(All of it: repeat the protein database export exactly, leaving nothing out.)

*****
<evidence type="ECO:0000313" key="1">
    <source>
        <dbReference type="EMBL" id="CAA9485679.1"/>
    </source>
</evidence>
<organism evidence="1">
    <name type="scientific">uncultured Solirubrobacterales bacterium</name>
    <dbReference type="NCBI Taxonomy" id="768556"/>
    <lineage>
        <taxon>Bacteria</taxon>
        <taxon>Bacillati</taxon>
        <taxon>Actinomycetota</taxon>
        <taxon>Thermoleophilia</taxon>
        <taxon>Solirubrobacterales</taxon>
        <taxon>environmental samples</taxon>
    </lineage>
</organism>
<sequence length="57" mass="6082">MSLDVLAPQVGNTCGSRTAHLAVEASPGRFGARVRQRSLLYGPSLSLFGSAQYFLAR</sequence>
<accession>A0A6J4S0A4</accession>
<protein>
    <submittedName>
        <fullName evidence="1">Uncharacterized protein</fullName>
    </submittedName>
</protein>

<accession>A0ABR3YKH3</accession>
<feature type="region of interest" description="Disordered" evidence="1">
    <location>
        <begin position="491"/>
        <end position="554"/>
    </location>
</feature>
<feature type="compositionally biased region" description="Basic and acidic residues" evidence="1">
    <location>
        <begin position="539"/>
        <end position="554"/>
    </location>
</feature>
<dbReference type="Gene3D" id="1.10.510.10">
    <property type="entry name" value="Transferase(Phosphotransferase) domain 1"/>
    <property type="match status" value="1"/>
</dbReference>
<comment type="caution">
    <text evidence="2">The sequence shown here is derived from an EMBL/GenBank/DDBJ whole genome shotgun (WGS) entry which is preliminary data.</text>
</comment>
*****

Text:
<evidence type="ECO:0000313" key="1">
    <source>
        <dbReference type="EMBL" id="CAA9485679.1"/>
    </source>
</evidence>
<organism evidence="1">
    <name type="scientific">uncultured Solirubrobacterales bacterium</name>
    <dbReference type="NCBI Taxonomy" id="768556"/>
    <lineage>
        <taxon>Bacteria</taxon>
        <taxon>Bacillati</taxon>
        <taxon>Actinomycetota</taxon>
        <taxon>Thermoleophilia</taxon>
        <taxon>Solirubrobacterales</taxon>
        <taxon>environmental samples</taxon>
    </lineage>
</organism>
<sequence length="57" mass="6082">MSLDVLAPQVGNTCGSRTAHLAVEASPGRFGARVRQRSLLYGPSLSLFGSAQYFLAR</sequence>
<accession>A0A6J4S0A4</accession>
<protein>
    <submittedName>
        <fullName evidence="1">Uncharacterized protein</fullName>
    </submittedName>
</protein>

<accession>A0ABR3YKH3</accession>
<feature type="region of interest" description="Disordered" evidence="1">
    <location>
        <begin position="491"/>
        <end position="554"/>
    </location>
</feature>
<feature type="compositionally biased region" description="Basic and acidic residues" evidence="1">
    <location>
        <begin position="539"/>
        <end position="554"/>
    </location>
</feature>
<dbReference type="Gene3D" id="1.10.510.10">
    <property type="entry name" value="Transferase(Phosphotransferase) domain 1"/>
    <property type="match status" value="1"/>
</dbReference>
<comment type="caution">
    <text evidence="2">The sequence shown here is derived from an EMBL/GenBank/DDBJ whole genome shotgun (WGS) entry which is preliminary data.</text>
</comment>